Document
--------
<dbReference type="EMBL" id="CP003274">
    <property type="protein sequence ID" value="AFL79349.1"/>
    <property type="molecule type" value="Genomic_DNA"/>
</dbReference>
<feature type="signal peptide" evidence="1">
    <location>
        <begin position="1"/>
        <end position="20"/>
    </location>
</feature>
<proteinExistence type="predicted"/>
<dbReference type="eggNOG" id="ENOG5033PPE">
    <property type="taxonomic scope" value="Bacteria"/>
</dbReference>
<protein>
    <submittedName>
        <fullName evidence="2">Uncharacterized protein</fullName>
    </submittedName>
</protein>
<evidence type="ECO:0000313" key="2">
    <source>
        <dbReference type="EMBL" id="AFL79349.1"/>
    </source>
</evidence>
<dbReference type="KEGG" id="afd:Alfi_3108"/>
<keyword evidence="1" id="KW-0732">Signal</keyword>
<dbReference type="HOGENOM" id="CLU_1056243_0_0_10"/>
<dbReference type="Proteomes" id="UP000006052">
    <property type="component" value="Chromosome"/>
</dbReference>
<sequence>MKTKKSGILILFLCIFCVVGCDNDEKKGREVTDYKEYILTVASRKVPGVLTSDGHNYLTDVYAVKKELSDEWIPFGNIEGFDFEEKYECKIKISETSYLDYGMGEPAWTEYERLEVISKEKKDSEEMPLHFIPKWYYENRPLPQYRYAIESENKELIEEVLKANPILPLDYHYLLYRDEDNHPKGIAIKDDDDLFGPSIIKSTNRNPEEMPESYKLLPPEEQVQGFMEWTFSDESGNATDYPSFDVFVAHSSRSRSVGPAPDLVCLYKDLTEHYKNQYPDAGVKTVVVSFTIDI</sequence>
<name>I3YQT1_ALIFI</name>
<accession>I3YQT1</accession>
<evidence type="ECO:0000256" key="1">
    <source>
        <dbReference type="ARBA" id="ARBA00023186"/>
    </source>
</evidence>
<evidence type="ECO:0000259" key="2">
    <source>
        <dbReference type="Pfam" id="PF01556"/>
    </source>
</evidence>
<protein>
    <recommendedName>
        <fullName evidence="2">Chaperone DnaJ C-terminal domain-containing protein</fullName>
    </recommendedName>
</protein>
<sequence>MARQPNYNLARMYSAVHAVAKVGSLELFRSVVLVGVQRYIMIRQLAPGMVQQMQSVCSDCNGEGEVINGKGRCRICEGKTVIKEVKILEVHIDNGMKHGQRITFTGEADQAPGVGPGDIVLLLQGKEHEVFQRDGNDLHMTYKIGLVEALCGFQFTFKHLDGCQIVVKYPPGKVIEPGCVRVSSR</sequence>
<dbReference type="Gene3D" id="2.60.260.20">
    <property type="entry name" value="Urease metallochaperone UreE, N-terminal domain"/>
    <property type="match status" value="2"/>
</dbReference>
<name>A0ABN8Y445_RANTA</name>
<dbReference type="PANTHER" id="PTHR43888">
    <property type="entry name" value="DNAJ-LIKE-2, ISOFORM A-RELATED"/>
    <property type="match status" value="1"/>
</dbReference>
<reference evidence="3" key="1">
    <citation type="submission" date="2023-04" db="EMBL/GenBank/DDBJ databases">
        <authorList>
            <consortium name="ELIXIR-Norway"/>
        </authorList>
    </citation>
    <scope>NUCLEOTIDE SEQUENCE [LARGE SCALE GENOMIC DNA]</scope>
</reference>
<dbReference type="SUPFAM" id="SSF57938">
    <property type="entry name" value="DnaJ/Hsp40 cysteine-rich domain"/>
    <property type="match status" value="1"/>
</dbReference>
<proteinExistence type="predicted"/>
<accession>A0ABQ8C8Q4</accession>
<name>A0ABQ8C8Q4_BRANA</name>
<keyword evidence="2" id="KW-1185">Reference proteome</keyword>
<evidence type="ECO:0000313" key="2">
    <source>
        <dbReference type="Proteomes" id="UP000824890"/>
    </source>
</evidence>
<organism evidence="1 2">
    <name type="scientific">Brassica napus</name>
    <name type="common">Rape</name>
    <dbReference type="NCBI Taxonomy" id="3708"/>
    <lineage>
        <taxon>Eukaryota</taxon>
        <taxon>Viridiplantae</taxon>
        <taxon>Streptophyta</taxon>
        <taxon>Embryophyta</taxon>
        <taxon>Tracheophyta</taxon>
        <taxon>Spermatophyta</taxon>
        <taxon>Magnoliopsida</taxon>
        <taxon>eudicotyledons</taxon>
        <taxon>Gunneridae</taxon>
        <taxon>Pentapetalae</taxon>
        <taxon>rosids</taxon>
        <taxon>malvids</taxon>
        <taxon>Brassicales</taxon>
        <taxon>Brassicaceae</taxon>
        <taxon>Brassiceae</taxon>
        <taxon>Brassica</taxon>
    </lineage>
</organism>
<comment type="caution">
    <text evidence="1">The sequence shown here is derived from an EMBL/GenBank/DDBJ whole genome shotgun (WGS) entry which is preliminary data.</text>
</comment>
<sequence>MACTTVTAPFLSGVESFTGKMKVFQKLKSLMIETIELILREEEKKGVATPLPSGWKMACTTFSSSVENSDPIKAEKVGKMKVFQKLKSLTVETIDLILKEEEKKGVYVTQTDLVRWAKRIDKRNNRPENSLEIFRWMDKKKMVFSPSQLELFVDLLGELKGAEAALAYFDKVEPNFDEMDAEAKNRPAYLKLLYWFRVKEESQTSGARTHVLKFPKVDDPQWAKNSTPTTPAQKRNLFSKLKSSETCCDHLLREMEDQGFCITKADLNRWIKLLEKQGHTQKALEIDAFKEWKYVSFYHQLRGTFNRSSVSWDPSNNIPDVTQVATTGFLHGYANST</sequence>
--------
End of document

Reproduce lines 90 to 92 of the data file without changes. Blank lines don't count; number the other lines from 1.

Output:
        <taxon>Spermatophyta</taxon>
        <taxon>Magnoliopsida</taxon>
        <taxon>eudicotyledons</taxon>